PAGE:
Britain’s situation is graver because its factional disarray is part and parcel of the existential national disagreement over Brexit. Once Britain leaves the EU, it will be changed forever. The UK quandary is over how much the UK disengages from the EU. The hard Brexit proponents want the UK completely out on March 29, come hell or high water, with a no-deal Brexit if necessary.

A move a long time coming

Those proponents don’t have anywhere near majority support in the public (probably about 20 percent) or in Parliament (even less), but they have been able to intimidate May, who is now risking the national interest by deferring to the extreme wing of her party.

These right-wing, nationalist Conservatives didn’t come up with the Brexit motif overnight. They related to Margaret Thatcher’s Euro-skeptical leadership in the 1980s, but steamed over John Major’s more moderate leadership in the internationally cooperative 1990s. As the EU deepened and widened cooperation after the fall of the Berlin Wall, their anti-European rancor spawned an outright “independence” party, UKIP, whose electoral successes began to roil the political landscape in rural England, making the Conservatives nervous.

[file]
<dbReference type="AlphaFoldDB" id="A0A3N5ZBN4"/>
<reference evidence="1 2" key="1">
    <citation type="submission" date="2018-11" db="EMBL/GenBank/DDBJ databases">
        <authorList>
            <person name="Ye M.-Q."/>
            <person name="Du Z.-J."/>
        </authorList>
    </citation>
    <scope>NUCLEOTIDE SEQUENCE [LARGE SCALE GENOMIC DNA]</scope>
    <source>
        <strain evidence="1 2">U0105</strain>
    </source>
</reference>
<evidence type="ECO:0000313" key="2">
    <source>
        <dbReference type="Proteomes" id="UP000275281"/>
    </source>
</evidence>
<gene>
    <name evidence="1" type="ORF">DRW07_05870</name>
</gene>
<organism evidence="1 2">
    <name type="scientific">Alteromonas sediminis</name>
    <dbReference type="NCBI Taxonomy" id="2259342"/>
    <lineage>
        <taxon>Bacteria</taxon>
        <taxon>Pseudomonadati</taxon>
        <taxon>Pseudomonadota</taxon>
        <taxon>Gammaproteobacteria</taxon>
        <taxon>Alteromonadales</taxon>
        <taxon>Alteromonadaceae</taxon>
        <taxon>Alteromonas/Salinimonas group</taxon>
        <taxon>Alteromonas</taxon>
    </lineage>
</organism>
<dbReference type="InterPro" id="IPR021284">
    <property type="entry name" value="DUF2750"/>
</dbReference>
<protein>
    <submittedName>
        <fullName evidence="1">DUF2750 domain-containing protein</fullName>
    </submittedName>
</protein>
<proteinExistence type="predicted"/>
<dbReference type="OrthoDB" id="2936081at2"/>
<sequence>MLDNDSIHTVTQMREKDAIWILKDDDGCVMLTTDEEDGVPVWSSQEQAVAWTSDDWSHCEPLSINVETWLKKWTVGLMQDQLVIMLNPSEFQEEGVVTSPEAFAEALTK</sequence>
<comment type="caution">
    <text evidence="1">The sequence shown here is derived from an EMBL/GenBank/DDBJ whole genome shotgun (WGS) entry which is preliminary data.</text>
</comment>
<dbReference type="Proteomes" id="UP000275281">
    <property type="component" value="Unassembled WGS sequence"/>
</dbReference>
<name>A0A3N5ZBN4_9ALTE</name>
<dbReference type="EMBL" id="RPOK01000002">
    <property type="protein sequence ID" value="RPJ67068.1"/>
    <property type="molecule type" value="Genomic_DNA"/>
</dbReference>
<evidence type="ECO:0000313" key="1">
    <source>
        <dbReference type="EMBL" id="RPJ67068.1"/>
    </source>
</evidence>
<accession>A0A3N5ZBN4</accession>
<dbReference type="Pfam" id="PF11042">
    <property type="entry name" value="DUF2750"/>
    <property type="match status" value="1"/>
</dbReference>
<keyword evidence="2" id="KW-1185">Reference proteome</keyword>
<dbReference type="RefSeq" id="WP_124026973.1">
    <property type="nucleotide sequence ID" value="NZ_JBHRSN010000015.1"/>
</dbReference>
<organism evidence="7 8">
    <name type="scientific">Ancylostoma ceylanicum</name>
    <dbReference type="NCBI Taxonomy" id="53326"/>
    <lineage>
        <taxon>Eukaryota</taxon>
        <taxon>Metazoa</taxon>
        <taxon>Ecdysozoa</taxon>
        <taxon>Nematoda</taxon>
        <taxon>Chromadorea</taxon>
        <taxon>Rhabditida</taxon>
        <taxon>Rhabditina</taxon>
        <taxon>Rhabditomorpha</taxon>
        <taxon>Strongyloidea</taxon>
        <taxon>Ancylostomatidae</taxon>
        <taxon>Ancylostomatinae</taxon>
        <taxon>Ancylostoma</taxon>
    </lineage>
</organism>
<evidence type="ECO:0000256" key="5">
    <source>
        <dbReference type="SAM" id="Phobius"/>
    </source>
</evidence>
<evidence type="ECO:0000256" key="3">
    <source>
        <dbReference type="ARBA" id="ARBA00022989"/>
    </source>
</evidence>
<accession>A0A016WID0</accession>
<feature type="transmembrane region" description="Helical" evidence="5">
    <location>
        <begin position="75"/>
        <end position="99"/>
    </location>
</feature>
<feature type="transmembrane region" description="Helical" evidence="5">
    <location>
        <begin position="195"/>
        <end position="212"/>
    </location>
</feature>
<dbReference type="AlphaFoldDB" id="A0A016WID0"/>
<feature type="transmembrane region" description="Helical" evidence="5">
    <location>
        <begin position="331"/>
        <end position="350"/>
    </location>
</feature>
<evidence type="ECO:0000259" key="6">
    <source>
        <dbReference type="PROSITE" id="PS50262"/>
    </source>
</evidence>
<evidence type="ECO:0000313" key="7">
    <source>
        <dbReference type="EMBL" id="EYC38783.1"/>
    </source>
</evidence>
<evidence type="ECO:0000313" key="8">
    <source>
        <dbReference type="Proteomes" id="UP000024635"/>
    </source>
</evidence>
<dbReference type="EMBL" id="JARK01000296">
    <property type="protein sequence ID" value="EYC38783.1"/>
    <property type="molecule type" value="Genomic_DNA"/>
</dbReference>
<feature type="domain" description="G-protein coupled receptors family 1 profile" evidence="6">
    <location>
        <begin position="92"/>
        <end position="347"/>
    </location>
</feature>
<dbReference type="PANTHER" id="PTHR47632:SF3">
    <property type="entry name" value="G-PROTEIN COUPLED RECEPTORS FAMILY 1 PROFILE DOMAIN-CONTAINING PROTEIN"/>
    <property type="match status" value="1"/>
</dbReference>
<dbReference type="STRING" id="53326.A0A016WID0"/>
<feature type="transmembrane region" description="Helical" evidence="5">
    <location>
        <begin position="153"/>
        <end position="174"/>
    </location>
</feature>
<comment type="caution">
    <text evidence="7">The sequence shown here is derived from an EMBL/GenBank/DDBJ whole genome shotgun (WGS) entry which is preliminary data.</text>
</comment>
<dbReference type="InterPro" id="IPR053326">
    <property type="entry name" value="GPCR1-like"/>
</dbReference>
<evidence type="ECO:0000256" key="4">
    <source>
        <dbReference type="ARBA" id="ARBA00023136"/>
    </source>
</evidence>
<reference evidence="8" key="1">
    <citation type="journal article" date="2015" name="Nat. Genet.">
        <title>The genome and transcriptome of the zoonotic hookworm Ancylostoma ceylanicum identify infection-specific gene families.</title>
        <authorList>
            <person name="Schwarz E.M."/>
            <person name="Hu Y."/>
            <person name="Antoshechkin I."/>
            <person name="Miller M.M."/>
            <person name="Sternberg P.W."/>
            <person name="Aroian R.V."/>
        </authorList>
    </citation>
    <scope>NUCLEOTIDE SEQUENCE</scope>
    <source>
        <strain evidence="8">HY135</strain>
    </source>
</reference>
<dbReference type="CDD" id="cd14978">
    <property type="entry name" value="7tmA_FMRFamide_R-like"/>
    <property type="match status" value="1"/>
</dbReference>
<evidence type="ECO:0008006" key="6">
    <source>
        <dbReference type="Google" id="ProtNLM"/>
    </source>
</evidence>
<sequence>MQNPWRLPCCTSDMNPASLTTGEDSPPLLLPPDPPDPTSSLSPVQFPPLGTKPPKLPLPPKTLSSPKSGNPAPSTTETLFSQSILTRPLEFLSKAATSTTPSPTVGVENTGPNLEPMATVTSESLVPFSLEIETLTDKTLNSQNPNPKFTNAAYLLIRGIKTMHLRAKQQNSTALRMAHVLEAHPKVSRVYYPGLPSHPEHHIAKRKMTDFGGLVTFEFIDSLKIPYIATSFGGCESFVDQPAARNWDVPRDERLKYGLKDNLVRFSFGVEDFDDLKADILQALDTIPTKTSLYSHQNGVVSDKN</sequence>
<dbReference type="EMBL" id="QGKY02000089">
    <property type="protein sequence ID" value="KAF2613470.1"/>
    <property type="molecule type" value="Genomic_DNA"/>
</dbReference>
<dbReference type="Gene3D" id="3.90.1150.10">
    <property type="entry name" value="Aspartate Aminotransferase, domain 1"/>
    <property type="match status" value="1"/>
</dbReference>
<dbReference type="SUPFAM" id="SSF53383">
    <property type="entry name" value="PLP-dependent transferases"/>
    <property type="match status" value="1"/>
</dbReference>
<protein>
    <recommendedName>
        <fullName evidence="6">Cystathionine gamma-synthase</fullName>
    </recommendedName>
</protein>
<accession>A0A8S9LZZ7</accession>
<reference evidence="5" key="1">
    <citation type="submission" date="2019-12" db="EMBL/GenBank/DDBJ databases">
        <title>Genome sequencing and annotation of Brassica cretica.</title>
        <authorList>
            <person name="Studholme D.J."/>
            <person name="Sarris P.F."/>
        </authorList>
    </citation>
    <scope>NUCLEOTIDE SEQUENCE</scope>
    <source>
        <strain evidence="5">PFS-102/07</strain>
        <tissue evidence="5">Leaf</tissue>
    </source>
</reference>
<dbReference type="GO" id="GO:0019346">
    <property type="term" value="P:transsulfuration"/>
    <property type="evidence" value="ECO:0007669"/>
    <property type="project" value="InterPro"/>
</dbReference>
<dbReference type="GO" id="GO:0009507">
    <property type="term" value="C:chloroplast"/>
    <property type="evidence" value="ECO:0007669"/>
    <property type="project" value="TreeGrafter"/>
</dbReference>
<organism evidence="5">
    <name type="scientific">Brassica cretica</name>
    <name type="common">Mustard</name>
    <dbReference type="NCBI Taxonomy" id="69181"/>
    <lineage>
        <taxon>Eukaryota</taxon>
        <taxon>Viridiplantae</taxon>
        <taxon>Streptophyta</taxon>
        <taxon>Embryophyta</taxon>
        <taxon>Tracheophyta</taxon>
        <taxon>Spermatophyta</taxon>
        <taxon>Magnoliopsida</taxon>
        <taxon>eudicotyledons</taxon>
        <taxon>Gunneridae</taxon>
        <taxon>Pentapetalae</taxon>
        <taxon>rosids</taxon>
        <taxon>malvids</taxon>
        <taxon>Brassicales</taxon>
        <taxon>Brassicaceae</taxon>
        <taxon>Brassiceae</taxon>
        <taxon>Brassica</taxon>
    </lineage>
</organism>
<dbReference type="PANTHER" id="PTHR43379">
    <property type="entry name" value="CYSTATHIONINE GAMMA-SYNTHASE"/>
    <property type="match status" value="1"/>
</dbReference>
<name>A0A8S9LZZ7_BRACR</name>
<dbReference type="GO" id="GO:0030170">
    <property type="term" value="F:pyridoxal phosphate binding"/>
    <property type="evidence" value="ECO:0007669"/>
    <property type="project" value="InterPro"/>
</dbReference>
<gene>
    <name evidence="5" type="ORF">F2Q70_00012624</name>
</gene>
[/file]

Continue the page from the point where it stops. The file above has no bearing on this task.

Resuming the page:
Major’s successor, New Labour’s Tony Blair, was pro-European (and a “Third Way” bridge figure within Britain), but even he acknowledged the exceptionalist sentiment in Britain and opted out of the EU’s major initiatives, the Euro, the borderless movement of people under the Schengen Agreement, and the EU’s system for adjudicating human rights. Moreover, while the UK multiplied its global influence through its leadership in the EU’s cooperative political and security reach, Blair couldn’t resist getting privileged British access to American strategic power, that on the crucial and catastrophic decision to co-invade Iraq, separated Britain from major EU partners and ultimately ruined Blair’s legacy at home.